Tampa Dr. Nelson Mane States, “Autism Treatment: Essential Fatty Acids”

Published: 25th July 2009
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As a physician who treats ADHD and Autism Spectrum Disorders one always see such a variety of symptoms and severity of symptoms. As ASD is thought to be multifactorial it is always important to get as specific as possible with the treatments so as not to waste the time and resources of both the doctor and family. We use a sensory motor hemispheric approach but always try to eliminate any of the common scientificly established links to autism and the conditions associated with this spectrum of disorders. As such, one of the supplements found to help children suffering with these conditions are Omega 3 fatty acids. Let's go to the literature.

Omega-3 fatty acids supplementation in children with autism: a double-blind randomized, placebo-controlled pilot study.

1: Biol Psychiatry. 2007 Feb 15;61(4):551-3. Epub 2006 Aug 22.

Amminger GP, Berger GE, Schäfer MR, Klier C, Friedrich MH, Feucht M.

Department of Child and Adolescent Neuropsychiatry, Medical University of Vienna, Vienna, Austria. paul.amminger@meduniwien.ac.at

BACKGROUND: There is increasing evidence that fatty acid deficiencies or imbalances may contribute to childhood neurodevelopmental disorders. METHODS: We conducted a randomized, double-blind, placebo-controlled 6-week pilot trial investigating the effects of 1.5 g/d of omega-3 fatty acids (.84 g/d eicosapentaenoic acid, .7 g/d docosahexaenoic acid) supplementation in 13 children (aged 5 to 17 years) with autistic disorders accompanied by severe tantrums, aggression, or self-injurious behavior. The outcome measure was the Aberrant Behavior Checklist (ABC) at 6 weeks. RESULTS: We observed an advantage of omega-3 fatty acids compared with placebo for hyperactivity and stereotypy, each with a large effect size. Repeated-measures ANOVA indicated a trend toward superiority of omega-3 fatty acids over placebo for hyperactivity. No clinically relevant adverse effects were elicited in either group. CONCLUSIONS: The results of this study provide preliminary evidence that omega-3 fatty acids may be an effective treatment for children with autism.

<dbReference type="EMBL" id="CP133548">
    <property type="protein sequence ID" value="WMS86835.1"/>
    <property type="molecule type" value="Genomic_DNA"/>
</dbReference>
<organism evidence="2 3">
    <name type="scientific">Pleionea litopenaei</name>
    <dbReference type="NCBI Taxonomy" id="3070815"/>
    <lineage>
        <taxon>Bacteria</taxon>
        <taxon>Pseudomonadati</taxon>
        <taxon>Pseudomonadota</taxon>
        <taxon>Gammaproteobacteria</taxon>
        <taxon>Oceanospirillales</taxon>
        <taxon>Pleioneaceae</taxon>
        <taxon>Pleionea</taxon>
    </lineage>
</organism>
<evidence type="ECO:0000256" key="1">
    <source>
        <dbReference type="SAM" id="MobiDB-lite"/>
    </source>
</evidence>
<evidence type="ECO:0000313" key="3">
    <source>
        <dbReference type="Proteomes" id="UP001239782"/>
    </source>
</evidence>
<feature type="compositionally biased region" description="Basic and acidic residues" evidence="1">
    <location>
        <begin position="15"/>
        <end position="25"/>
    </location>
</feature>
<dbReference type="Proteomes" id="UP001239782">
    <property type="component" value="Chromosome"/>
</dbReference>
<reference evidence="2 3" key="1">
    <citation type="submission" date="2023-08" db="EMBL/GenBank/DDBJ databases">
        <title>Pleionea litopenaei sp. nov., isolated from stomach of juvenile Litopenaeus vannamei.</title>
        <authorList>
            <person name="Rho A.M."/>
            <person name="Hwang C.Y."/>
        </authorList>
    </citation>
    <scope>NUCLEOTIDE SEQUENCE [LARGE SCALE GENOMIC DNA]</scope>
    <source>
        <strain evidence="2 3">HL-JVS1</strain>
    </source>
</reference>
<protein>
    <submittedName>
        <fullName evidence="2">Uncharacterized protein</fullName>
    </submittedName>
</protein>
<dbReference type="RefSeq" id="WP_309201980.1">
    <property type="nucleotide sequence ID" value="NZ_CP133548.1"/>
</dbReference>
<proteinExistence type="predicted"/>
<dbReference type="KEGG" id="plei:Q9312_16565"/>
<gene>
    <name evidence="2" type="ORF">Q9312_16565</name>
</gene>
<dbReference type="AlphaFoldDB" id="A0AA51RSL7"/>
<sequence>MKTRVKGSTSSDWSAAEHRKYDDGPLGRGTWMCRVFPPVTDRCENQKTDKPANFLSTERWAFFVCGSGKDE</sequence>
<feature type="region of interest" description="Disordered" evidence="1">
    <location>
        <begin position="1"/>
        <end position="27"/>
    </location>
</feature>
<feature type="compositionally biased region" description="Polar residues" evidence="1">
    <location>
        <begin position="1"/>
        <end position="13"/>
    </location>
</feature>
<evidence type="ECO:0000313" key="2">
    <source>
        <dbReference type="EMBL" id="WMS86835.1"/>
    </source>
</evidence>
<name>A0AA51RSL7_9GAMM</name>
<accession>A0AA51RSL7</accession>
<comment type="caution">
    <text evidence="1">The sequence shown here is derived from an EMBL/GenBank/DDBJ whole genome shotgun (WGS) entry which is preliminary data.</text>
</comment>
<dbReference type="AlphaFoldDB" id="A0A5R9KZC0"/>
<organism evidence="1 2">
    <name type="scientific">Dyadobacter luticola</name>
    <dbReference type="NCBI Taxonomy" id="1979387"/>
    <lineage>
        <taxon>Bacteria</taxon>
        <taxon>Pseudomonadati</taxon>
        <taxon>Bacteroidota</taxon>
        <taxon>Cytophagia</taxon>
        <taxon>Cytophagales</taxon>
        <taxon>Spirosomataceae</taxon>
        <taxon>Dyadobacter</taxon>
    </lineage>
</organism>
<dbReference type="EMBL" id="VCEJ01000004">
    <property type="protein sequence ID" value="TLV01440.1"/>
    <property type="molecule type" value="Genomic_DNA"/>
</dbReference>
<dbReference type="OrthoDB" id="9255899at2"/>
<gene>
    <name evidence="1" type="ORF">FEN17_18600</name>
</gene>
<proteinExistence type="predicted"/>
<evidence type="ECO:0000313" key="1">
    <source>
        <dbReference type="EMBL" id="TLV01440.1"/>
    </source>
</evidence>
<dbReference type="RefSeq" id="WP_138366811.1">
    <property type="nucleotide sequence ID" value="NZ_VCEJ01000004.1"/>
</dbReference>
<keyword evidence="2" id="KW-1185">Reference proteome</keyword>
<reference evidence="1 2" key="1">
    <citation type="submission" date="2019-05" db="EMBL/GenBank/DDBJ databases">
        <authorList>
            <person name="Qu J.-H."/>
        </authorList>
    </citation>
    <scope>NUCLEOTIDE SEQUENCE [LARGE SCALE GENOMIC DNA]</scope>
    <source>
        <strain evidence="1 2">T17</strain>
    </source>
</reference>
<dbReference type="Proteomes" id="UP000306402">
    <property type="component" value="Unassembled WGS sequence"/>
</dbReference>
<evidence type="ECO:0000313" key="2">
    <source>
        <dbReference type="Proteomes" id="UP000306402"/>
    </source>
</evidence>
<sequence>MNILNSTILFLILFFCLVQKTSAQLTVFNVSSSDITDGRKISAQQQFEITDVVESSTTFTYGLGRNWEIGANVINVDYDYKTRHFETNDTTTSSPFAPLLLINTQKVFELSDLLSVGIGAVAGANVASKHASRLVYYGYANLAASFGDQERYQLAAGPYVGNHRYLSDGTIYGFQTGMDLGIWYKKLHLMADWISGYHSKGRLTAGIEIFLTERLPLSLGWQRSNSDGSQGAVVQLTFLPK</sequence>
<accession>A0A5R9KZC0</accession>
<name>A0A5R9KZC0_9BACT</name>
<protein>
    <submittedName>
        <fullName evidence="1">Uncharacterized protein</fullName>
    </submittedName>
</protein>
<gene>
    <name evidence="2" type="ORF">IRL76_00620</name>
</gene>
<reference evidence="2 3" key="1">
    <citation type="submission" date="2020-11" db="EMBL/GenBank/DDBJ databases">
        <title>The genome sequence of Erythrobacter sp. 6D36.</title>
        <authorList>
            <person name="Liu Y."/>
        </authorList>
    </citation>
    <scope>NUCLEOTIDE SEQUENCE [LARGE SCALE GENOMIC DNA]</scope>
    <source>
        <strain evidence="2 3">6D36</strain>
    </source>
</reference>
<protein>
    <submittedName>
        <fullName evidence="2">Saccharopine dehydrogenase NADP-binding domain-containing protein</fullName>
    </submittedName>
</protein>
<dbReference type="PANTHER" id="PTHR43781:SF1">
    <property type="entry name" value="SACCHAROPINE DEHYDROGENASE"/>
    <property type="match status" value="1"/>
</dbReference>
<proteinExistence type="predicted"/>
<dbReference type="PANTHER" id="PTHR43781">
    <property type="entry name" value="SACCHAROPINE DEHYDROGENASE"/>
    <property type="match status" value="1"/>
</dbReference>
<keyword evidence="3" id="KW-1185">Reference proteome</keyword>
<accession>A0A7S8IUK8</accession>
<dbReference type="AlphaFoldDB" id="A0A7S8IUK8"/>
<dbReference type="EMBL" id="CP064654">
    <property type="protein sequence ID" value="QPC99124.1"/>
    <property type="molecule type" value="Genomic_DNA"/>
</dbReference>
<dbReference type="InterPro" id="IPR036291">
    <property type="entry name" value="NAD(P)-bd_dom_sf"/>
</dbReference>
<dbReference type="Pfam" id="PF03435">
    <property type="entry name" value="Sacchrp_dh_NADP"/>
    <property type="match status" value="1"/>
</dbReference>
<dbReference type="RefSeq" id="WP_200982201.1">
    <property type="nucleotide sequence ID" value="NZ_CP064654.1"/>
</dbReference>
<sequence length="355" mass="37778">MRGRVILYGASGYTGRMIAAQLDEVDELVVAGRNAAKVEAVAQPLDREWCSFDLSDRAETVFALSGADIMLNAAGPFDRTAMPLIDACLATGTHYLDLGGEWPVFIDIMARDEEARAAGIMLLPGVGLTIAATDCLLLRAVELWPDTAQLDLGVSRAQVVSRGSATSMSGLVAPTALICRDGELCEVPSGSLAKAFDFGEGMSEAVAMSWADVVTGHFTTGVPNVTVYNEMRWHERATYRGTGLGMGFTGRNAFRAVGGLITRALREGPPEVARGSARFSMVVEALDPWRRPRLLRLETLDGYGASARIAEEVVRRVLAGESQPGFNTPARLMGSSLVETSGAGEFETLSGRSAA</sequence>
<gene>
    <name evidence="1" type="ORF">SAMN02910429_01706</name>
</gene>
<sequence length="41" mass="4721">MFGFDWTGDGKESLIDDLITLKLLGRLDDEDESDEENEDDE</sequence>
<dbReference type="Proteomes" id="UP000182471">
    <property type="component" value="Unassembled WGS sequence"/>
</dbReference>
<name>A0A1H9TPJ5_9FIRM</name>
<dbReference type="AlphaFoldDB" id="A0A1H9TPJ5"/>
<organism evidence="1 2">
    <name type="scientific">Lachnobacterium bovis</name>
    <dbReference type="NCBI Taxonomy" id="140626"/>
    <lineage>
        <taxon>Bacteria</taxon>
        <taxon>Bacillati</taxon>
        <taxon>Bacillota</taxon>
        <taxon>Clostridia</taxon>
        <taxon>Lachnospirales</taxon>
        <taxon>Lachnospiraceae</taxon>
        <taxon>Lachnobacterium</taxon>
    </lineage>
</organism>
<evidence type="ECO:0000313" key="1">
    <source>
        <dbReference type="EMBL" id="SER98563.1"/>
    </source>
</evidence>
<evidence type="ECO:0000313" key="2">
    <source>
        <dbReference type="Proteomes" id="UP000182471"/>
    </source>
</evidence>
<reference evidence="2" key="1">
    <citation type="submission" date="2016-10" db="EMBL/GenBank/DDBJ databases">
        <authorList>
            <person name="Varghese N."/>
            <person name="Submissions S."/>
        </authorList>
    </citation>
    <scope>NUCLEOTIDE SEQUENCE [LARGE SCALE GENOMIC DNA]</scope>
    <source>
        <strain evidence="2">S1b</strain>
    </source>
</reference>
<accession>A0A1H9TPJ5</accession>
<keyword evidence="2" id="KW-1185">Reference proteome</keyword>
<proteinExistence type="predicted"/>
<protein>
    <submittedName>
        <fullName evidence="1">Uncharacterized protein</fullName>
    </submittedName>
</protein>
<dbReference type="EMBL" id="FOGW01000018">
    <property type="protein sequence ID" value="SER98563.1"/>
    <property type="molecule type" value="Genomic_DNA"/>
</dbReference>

Plasma fatty acid levels in autistic children.

1. Prostaglandin Leukot Essent Fatty Acids. 2001 Jul;65(1):1-7.

Vancassel S, Durand G, Barthélémy C, Lejeune B, Martineau J, Guilloteau D, Andrès C, Chalon S.

Laboratoire de Nutrition et Sécurité Alimentaire, INRA, domaine de Vilvert, 78352 Jouy-en-Josas cedex, France. vancasse@jouy.inra.fr

Phospholipid fatty acids are major structural components of neuronal cell membranes, which modulate membrane fluidity and hence function. Evidence from clinical and biochemical sources have indicated changes in the metabolism of fatty acids in several psychiatric disorders. We examined the phospholipid fatty acids in the plasma of a population of autistic subjects compared to mentally retarded controls. Our results showed a marked reduction in the levels of 22: 6n-3 (23%) in the autistic subjects, resulting in significantly lower levels of total (n-3) polyunsaturated fatty acids (PUFA) (20%), without significant reduction in the (n-6) PUFA series, and consequently a significant increase in the (n-6)/(n-3) ratio (25%). These variations are discussed in terms of potential differences in PUFA dietary intake, metabolism, or incorporation into cellular membranes between the two groups of subjects. These results open up interesting perspectives for the investigation of new biological indices in autism. Moreover, this might have new therapeutic implications in terms of child nutrition. Copyright 2001 Harcourt Publishers Ltd.

Role of polyunsaturated fatty acids in the management of Egyptian children with autism.

1. Clin Biochem. 2008 Sep;41(13):1044-8. Epub 2008 Jun 12.

Meguid NA, Atta HM, Gouda AS, Khalil RO.

Department of Research on Children with Special Needs, National Research Center, Cairo, Egypt.

OBJECTIVE: Estimation of free polyunsaturated fatty acids (PUFAs) in blood and evaluation of behavior of autistic children before and after taking fish oil (Efalex) were performed. DESIGN AND METHODS: 30 autistic children (18 males and 12 females) aged 3-11 years and 30 healthy children as control group were included in this study. Tandem mass spectrometry and CARS were used to estimate the free PUFAs from dried blood spot and to evaluate the autistic behavior respectively. RESULTS: Before taking Efalex, linolenic acid showed a significant reduction (71%), followed by docosahexaenoic acid (65%) and arachidonic acid (45%), while linoleic acid was the least affected PUFA (32%). After taking Efalex, 66% of autistic children showed clinical and biochemical improvement, linolenic acid and docosahexaenoic acid showed the highest levels after Efalex supplementation. CONCLUSION: PUFA supplementation may play an important role in ameliorating the autistic behavior.

These studies support that children with ADHD Aspergers tourettes, OCD and Autism should consider Omega 3 supplementation as part of their treatment program and discuss these issues with their physician.

For more information about Dr. Mane's approach in treating children suffering Autism and ADD/ADHD visit our website at http://www.manecenter.com/ADHD.htm or visit his blog at http://www.hitautism.com.

Dr. Mane offers one on one consultation as well as Group Seminars. If you are interested in scheduling a consultation or to attend a seminar please call 813-935-4744.

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